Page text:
Did face masks save canadian fashion designers weigh in

Did Face Masks Save Canadian Fashion? Designers Weigh In

Noni’s photography courtesy

Designers across the country reacted to a need – and what it meant to their business.

Early last year, Greta Constantine designers Kirk Pickersgill and Stephen Wong were returning to Toronto from Paris, where they presented their Fall 2020 Ready to Wear collection to eager buyers. “We had a pretty good season,” Pickersgill recalls. After thirteen days, the world reached a halt. According to the chaotic early days of the COVID-19 pandemic, “orders were canceled, left and right and center canceled.” Suddenly, the closure of their 15-year-old brand was a real possibility: “It was a sink or swim moment,” he says.

During a year where there was nothing to go and dress, the non-medical face mask was a must-have accessory; The Canadian Public Health Agency recommends that masks be worn outside your home within two meters of anyone, you cannot walk away without one. For many Canadian fashion designers, dull masks became a way to generate some revenue amid sales; But it also allowed them to connect with their industry peers and give back to the community.

Pickersgill found itself cutting and sewing for the first time in a decade, using the brand’s signature machine-washed bits to elaborately ruffle (and other very on-brand) to create a washable Italian microfiber knit Masks, which were intentionally sold instead of retailers, were direct to the consumer.

“[The face masks allowed] “I know it’s not the time to shop for events, but we’re still here for you,” the retailer said, interacting with the consumer, says Pickersgill. They say that work also affected his mental health.

Similarly, Julia Barnes, the Calgary-based designer behind the inclusive swimsuit line Honubele, who was found to be making masks, gave her a sense of purpose at the start of the epidemic. “It was never meant to be mass-produced,” says Barnes, who masks with centrifuge clothes from second-hand shops. The goal was not to turn a profit, she says: “It was more about giving back.”

As the Canadian designers created the masks, Canadian shoppers were eager to buy them. During the epidemic there was a base of support for local businesses – one Nina Khare, the designer of the female Rekha Noni, says she saw it for the first time. Although his brand is barely worn by Radar (a choice of Noni pieces Meghan Markle), Khare says that new consumers discovered Noni when they were looking for a Canadian-made mask.

“I’ve received so many emails from people saying, ‘I never even knew you’re present and I’m excited to find you because I’m always looking for a Canadian fashion line,” says Khare. Obtained a government contract for his business, selling non-medical masks, to produce medical-grade masks for health workers.

“We were producing 5,000 to 10,000 a week,” she notes. (The Calgary-based designer’s other epidemic project, Folds – a line of recycled and continuously manufactured antiviral, antibacterial and antimicrobial scrubs for medical professionals – was launched in January of this year and sold out immediately. Khare says That they are now taking pre-orders. Fielding willing to order scrub for their entire staff from hospitals. “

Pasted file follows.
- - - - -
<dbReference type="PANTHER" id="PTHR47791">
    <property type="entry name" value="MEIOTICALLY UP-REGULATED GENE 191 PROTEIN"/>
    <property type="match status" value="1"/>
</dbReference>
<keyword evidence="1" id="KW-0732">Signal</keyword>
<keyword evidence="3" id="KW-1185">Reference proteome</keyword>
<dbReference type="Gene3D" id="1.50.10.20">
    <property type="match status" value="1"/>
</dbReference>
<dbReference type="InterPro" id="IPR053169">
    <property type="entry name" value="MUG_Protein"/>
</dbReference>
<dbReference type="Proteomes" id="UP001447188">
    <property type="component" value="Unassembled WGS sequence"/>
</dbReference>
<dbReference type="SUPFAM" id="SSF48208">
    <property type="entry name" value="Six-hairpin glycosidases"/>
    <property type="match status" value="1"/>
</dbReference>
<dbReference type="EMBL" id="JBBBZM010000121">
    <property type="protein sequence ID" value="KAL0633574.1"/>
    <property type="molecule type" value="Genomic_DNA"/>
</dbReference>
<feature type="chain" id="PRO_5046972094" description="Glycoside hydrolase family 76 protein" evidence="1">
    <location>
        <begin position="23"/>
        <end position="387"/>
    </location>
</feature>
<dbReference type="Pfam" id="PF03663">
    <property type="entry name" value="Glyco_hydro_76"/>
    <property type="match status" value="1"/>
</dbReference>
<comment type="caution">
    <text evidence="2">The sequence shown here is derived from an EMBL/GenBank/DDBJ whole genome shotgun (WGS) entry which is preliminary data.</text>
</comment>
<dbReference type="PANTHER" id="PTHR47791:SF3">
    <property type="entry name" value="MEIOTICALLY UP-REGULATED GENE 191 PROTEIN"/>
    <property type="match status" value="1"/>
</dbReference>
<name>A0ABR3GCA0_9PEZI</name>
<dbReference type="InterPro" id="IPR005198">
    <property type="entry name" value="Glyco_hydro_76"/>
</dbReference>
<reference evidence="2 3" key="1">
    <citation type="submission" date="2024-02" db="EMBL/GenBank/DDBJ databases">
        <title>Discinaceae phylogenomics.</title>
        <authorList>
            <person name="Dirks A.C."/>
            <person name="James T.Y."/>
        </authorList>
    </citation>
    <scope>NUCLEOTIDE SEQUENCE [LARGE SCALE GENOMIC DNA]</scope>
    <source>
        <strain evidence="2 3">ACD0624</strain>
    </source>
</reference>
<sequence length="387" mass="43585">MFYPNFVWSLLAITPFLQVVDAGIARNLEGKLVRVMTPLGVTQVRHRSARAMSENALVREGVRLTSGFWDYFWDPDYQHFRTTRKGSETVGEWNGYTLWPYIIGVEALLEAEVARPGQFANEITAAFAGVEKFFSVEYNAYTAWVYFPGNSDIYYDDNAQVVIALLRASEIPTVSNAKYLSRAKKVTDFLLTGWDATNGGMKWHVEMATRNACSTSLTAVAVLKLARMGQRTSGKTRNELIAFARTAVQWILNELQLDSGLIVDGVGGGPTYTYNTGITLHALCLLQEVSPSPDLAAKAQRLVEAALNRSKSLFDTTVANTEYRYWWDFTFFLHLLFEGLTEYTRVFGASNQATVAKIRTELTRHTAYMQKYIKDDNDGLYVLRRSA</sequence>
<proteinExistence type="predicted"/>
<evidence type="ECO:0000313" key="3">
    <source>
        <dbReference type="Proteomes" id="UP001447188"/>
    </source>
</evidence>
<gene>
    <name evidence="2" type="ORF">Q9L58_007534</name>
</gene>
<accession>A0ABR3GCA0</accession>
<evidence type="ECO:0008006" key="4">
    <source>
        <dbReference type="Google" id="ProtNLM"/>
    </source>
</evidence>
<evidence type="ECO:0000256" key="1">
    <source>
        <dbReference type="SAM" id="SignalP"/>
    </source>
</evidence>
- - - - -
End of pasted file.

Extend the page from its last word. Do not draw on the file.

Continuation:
Consumers wishing to purchase a mask from a Canadian brand, however, do not always translate to purchasing from their original collection – and for many designers, they never saw face mask production as a long-term strategy.

Despite demand being so high that Barnes had to increase the price of its facade to cover the cost of shipping to customers across Canada, she does not plan to resume production. “Honubelle is just a small team,” she explains. “If I want to be right for the brand and what we do, there are not enough resources right now [mass] Production of face masks

At Greta Constantine, the facade sought to help with brand visibility and support retailers during a sales downturn. When they launched in May 2020, the face mask accounted for 25 percent of the brand’s total monthly revenue. In June, they were 50 percent. As of August, mask sales were only 20 percent of revenue – a sign that customers were once again ready to buy ready-to-wear and evening dresses.

But for other Canadian brands, masks have become part of their main collection. David Torjman, the founder of 18Waits, calls the mask “a real natural progression” for his menswear line. 18Waits masks borrow best-selling prints from their well-tailored shirts: Charcoal Herringbone and Indigo Vaishali. “The assistant has always played an important, but sartorically fun, part of the offering,” says Torjman, who sees the potential for masks to be a more fashionable outlet for creative expression (for the way the brand created their mask patterns Also made the tutorial) – Although the ability to be selective about your mask style is, of course, a luxury that all cannot afford. While the masks were not a big revenue driver – “we’ve probably given more masks than we sold,” he says, relying on e-commerce to replace the brand with lost sales from its closed brick and mortar location. – Selling them aligns with their brand DNA.

While designers around the world are still having one of the most challenging times in history, Pickersgill says she is optimistic about the future – and Canadian fashion. (And with good reason: earlier this year, inaugural poet Amanda Gorman wore a Greta Constantine gown. Time Magazine.) “It has created a completely different environment in the company and a new way of moving forward,” says Pickersgill of the Pandemic. “Right now, I can say that I’m ready for anything.”

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